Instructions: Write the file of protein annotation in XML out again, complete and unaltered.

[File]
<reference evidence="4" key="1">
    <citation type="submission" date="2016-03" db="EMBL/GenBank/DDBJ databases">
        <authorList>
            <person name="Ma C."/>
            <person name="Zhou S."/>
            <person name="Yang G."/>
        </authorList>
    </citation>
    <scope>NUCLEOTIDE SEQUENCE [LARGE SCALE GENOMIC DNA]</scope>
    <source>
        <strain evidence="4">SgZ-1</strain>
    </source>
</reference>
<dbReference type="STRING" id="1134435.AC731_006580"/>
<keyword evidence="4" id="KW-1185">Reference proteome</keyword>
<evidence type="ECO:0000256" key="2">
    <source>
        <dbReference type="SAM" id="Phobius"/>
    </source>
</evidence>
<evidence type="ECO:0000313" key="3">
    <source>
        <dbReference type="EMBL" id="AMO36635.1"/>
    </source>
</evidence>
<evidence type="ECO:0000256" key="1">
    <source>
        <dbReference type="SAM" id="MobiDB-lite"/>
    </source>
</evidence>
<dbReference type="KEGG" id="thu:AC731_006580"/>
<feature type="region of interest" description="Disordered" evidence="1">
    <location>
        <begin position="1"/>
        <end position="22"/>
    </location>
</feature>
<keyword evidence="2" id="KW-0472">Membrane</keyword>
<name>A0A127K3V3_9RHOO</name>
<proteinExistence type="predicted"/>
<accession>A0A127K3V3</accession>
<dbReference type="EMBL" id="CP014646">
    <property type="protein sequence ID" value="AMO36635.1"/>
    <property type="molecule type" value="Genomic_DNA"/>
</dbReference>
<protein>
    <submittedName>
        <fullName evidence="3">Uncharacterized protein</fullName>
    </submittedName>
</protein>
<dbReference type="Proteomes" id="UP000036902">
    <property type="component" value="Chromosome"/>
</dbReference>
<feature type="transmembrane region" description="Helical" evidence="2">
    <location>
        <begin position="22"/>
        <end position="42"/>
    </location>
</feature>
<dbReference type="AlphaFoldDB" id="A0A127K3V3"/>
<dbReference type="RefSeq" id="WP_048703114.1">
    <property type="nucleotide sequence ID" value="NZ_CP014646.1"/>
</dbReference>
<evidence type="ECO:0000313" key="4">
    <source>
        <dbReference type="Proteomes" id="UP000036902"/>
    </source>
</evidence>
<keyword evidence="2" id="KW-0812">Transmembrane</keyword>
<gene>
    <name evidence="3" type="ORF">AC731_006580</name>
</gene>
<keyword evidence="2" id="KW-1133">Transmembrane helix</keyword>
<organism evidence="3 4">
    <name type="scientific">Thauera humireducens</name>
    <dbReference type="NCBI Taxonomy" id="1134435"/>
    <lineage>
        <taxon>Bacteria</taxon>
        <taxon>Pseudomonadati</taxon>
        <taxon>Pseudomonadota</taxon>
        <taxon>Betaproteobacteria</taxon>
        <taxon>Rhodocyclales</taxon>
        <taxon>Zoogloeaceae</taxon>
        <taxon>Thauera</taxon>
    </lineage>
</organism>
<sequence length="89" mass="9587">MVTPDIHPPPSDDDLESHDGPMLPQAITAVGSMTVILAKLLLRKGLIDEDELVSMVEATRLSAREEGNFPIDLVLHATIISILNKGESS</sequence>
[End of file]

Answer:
<reference evidence="4" key="1">
    <citation type="submission" date="2016-03" db="EMBL/GenBank/DDBJ databases">
        <authorList>
            <person name="Ma C."/>
            <person name="Zhou S."/>
            <person name="Yang G."/>
        </authorList>
    </citation>
    <scope>NUCLEOTIDE SEQUENCE [LARGE SCALE GENOMIC DNA]</scope>
    <source>
        <strain evidence="4">SgZ-1</strain>
    </source>
</reference>
<dbReference type="STRING" id="1134435.AC731_006580"/>
<keyword evidence="4" id="KW-1185">Reference proteome</keyword>
<evidence type="ECO:0000256" key="2">
    <source>
        <dbReference type="SAM" id="Phobius"/>
    </source>
</evidence>
<evidence type="ECO:0000313" key="3">
    <source>
        <dbReference type="EMBL" id="AMO36635.1"/>
    </source>
</evidence>
<evidence type="ECO:0000256" key="1">
    <source>
        <dbReference type="SAM" id="MobiDB-lite"/>
    </source>
</evidence>
<dbReference type="KEGG" id="thu:AC731_006580"/>
<feature type="region of interest" description="Disordered" evidence="1">
    <location>
        <begin position="1"/>
        <end position="22"/>
    </location>
</feature>
<keyword evidence="2" id="KW-0472">Membrane</keyword>
<name>A0A127K3V3_9RHOO</name>
<proteinExistence type="predicted"/>
<accession>A0A127K3V3</accession>
<dbReference type="EMBL" id="CP014646">
    <property type="protein sequence ID" value="AMO36635.1"/>
    <property type="molecule type" value="Genomic_DNA"/>
</dbReference>
<protein>
    <submittedName>
        <fullName evidence="3">Uncharacterized protein</fullName>
    </submittedName>
</protein>
<dbReference type="Proteomes" id="UP000036902">
    <property type="component" value="Chromosome"/>
</dbReference>
<feature type="transmembrane region" description="Helical" evidence="2">
    <location>
        <begin position="22"/>
        <end position="42"/>
    </location>
</feature>
<dbReference type="AlphaFoldDB" id="A0A127K3V3"/>
<dbReference type="RefSeq" id="WP_048703114.1">
    <property type="nucleotide sequence ID" value="NZ_CP014646.1"/>
</dbReference>
<evidence type="ECO:0000313" key="4">
    <source>
        <dbReference type="Proteomes" id="UP000036902"/>
    </source>
</evidence>
<keyword evidence="2" id="KW-0812">Transmembrane</keyword>
<gene>
    <name evidence="3" type="ORF">AC731_006580</name>
</gene>
<keyword evidence="2" id="KW-1133">Transmembrane helix</keyword>
<organism evidence="3 4">
    <name type="scientific">Thauera humireducens</name>
    <dbReference type="NCBI Taxonomy" id="1134435"/>
    <lineage>
        <taxon>Bacteria</taxon>
        <taxon>Pseudomonadati</taxon>
        <taxon>Pseudomonadota</taxon>
        <taxon>Betaproteobacteria</taxon>
        <taxon>Rhodocyclales</taxon>
        <taxon>Zoogloeaceae</taxon>
        <taxon>Thauera</taxon>
    </lineage>
</organism>
<sequence length="89" mass="9587">MVTPDIHPPPSDDDLESHDGPMLPQAITAVGSMTVILAKLLLRKGLIDEDELVSMVEATRLSAREEGNFPIDLVLHATIISILNKGESS</sequence>